March 28, 1999
Puerto Rican statehood activists won't give up dream

                  SAN JUAN, Puerto Rico (AP) -- When Puerto Ricans rejected a proposal
                  last year to become the 51st U.S. state -- the second statehood setback in
                  six years -- it looked like the century-long fight would stop for many years to

                  But Puerto Rico's "statehooders" are still in the ring.

                  Through renewed lobbying, fund-raising and involvement in Vice President
                  Al Gore's presidential campaign, the movement led by Gov. Pedro Rossello
                  is raising the issue again.

                  "It's obvious that Rossello is trying to convince the leadership of the
                  Congress to hold another plebiscite," said Anibal Acevedo Vila, head of the
                  rival Popular Democratic Party.

                  It's sure to be another tough sell in Washington, where skepticism is strong
                  about letting a Spanish-speaking island that is poorer than every state join
                  the union. Republicans, especially, fear a Puerto Rican state would send
                  mainly Democrats -- two Senators and up to seven representatives -- to
                  Capitol Hill.

                  So far, the Senate has scheduled hearings for May 6 to examine the result of
                  December's nonbinding referendum, and President Clinton has issued a
                  favorable letter on "the need to further clarify" the island's political status.

                  Puerto Rico has been a U.S. territory since the United States wrested it from
                  Spain during the 1898 Spanish-American War.

                  Some Puerto Ricans see the "commonwealth" arrangement set up in 1952 as
                  optimal: the island's 3.8 million residents are U.S. citizens, it receives more
                  than $10 billion in federal funds annually and has some trappings of
                  independence, like its own Olympic team. Many fear statehood would mean
                  not only federal taxes but imposed English as well.

                  Statehood supporters say Puerto Ricans are second-class U.S. citizens,
                  unable to vote for the president and Congress that can send them to war.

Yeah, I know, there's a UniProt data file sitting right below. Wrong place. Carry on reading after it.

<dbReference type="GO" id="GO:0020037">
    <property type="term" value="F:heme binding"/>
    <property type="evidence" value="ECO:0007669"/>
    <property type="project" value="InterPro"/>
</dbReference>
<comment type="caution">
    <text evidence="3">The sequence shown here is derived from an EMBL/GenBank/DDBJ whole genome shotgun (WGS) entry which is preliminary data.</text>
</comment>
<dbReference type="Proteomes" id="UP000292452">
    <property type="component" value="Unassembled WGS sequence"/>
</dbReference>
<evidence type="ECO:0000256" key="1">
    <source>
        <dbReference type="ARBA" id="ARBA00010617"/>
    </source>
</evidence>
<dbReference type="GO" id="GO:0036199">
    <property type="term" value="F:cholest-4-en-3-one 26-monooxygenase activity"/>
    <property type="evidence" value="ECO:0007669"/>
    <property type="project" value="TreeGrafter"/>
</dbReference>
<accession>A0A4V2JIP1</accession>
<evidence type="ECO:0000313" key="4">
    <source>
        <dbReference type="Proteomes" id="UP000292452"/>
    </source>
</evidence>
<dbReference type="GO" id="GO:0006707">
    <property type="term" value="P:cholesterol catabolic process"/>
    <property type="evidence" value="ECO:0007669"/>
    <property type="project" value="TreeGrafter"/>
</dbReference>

Rossello's New Progressive Party has argued that the United States is a
                  "nation of nations" and a Spanish-speaking state would not be so unusual.

                  Last year the House passed, by a single vote, a bill allowing a Puerto Rico
                  statehood referendum. The bill died in the Senate. Rossello held a vote
                  anyway -- but the gamble didn't pay off. Statehood drew 46 percent of the
                  vote compared with 52 percent for "none of the above" -- an option backed
                  by supporters of the status quo who disagreed with the way it was defined
                  on the ballot.

                  The referendum exhausted the party's treasury -- it was $3.2 million in debt
                  by January -- but not its leaders, who began trips to Washington last month
                  to paint the vote as inconclusive.

                  President Clinton met with Rossello and issued a statement saying he is
                  "strongly committed to enable the people of the islands to choose Puerto
                  Rico's status. ... I recognize the need to further clarify these options."

                  Gore recently named Rossello to head his primary campaign on the island
                  and serve as point man for mainland Hispanics -- sparking speculation the
                  Yale- and Harvard-educated pediatrician might be tapped for a Gore
                  Cabinet post.

                  Rossello also met last month with Senate Majority Leader Trent Lott, House
                  Speaker Dennis Hastert and other Congressional leaders to push statehood.

                  Days later, the chairman of the Senate Committee on Energy and Natural
                  Resources, Republican Frank Murkowski, announced the hearings to
                  examine the referendum results. He was vague on the prospect of another
                  vote. "We should provide a forum for our fellow citizens in the territories,
                  when they have taken the initiative, to express their views," he said.

                  On Tuesday, Puerto Rico's non-voting delegate in Congress, Carlos
                  Romero Barcelo, circulated a letter signed by 15 Hispanic members of
                  Congress calling for "equality" in federal funding for Puerto Rico. Only two
                  refused to sign, anti-statehood Democrats Luis Gutierrez of Illinois and
                  Nydia Velazquez of New York; they called it a prelude to more demands
                  for statehood.

                  Statehood opponents fear the Rossello administration may support new
                  efforts to impose federal taxes on Puerto Rico to eliminate the issue as a
                  drawback to statehood.

                  Murkowski's counterpart in the House, Republican Don Young of Alaska,
                  suggested to the Washington Times last week that Puerto Ricans be required
                  to pay taxes.

                  "(Young) doesn't feel the U.S. taxpayer should continue indefinitely
                  subsidizing Puerto Rico," said Manase Mansur, Young's adviser on Puerto
                  Rican affairs.

                  Statehood opponents say Young -- who wrote the binding referendum bill
                  that passed the House last year -- wanted to punish Puerto Ricans for voting
                  down statehood.

                    Copyright 1999 The Associated Press.